My background is in Human and Economic Geography and I am particularly interested in issues related to the political economy of the CC programme, for example, the experiences of ECRs in collaborative and interdisciplinary research and how these tie into understandings of academic labour and precarious employment. In addition, I am interested in the political and economic context in which the programme is happening and how austerity influences the university’s relationship with civil society organisations. Further to this, my background exploring temporary and agency work means I am also concerned with the different types of community groups interacting with CC. As part of this role I examine how community partners are supported to collaborate, which groups are not being brought into the programme and how some of the poorest groups in society, such as low-skilled services workers, agency temps, migrant workers and informal/exploited workers can be supported and allowed to work with academics through research which addresses their own everyday issues and interests.
Dr Emma Webster, University of East Anglia
Emma Webster is an academic expert on live music and festivals and is also a music and comedy promoter in her spare time. She received her AHRC-funded PhD from the University of Glasgow in November 2011; the title of her thesis was Promoting Live Music: A Behind-the-Scenes Ethnography, and is the first academic account of what live music promoters do and the contexts within which they work. The research focuses on the live music scenes of Glasgow, Bristol and Sheffield, and involved ethnographic fieldwork at arenas, clubs, festivals, concert halls, and pubs, and interviews with promoters, venue staff, musicians and audiences. In 2012, Emma and colleagues at the Universities of Edinburgh and Glasgow set up the Live Music Exchange, an online hub for anyone interested in live music research, which contains blogs and resources on a wide range of topics including festivals.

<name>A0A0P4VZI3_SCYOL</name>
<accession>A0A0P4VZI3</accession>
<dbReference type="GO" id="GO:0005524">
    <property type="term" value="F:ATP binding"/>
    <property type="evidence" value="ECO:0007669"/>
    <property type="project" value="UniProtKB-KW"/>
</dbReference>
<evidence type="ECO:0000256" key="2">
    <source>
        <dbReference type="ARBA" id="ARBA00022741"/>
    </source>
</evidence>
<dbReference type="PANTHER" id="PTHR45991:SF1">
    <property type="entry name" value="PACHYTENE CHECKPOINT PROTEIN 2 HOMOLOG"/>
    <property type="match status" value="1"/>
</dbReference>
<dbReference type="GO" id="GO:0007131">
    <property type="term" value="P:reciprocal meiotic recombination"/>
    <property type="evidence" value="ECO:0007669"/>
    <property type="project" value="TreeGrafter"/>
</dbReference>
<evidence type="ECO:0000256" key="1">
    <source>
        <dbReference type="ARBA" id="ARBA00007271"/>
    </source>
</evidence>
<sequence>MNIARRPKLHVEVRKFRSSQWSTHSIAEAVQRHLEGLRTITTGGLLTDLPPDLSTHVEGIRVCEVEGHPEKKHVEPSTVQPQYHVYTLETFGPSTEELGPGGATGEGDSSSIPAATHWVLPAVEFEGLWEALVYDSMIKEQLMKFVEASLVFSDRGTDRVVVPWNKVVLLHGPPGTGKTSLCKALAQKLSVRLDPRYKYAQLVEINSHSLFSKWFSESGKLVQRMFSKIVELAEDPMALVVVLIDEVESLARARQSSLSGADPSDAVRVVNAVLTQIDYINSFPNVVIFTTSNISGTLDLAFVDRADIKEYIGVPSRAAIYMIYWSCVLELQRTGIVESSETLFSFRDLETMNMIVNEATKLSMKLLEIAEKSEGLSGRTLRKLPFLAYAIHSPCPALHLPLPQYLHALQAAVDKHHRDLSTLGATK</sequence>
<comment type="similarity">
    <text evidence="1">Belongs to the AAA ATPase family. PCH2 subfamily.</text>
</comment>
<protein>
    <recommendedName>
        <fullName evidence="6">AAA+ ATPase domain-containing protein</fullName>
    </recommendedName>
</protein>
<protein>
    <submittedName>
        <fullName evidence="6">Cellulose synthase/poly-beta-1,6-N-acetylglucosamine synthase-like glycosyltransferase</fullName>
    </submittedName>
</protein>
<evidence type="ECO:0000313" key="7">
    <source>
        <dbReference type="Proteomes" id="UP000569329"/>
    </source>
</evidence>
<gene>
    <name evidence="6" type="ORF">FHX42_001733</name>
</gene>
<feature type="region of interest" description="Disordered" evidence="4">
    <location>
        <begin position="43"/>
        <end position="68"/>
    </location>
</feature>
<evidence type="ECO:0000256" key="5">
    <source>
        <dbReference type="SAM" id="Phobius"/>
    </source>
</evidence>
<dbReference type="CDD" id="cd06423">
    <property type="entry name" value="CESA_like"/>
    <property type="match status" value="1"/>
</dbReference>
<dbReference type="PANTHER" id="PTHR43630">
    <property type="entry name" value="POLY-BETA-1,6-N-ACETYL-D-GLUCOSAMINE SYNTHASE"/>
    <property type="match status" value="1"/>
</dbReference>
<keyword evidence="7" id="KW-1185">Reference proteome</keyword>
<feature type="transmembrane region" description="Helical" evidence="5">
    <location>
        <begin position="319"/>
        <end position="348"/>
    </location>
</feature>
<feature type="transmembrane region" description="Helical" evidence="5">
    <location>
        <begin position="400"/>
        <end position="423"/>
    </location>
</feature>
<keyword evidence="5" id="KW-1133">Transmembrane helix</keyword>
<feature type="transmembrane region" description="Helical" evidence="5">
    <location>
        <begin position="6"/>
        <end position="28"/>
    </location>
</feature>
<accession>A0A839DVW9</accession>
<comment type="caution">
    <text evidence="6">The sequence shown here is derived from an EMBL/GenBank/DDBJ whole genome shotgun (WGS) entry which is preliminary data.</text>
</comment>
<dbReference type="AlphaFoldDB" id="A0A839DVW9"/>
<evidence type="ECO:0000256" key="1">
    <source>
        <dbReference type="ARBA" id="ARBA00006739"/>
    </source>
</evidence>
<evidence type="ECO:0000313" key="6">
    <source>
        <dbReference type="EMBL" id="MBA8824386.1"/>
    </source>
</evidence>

More recently, Emma worked on a census of live music in Edinburgh in 2015 and wrote the six-year report of the Association of Independent Festivals in 2014; she appeared with George McKay on the Festival Britannia panel at Kendal Calling 2015 and gave the keynote speech at the IASPM Postgraduate Conference 2015 in Cardiff. Emma is also an Honorary Research Associate at Oxford Brookes University, where she worked for four years in a variety of roles before starting the Impact of Festivals project. Among her academic publications is the co-authored three-volume series The History of Live Music in Britain (Frith, Brennan, Cloonan and Webster), of which the first, covering 1950-1967, was published by Ashgate in 2013.
Katherine Dunleavy, University of Bristol
I provide administrative support ranging from organising events to updating the website. I also manage the very active and interesting mailing list for our Connected Communities researchers – please contact me if you would like to receive our emails.
Rachel Daniel, University of East Anglia
I provide administrative and event support for Prof George McKay and the Connected Communities programme from the University of East Anglia. My background is in art and I am currently undertaking a practice-based PhD exploring the use of art in healthcare environments. My website for art practice is here.
Jessica Knights, University of East Anglia
I work with Rachel to support Prof. George McKay and the Connected Communities programme from the University of East Anglia. My academic background is in Social Anthropology, specialising in Material and Visual Culture.
- Connected Communities Media Collection
- Book Series
- Creating Living Knowledge Report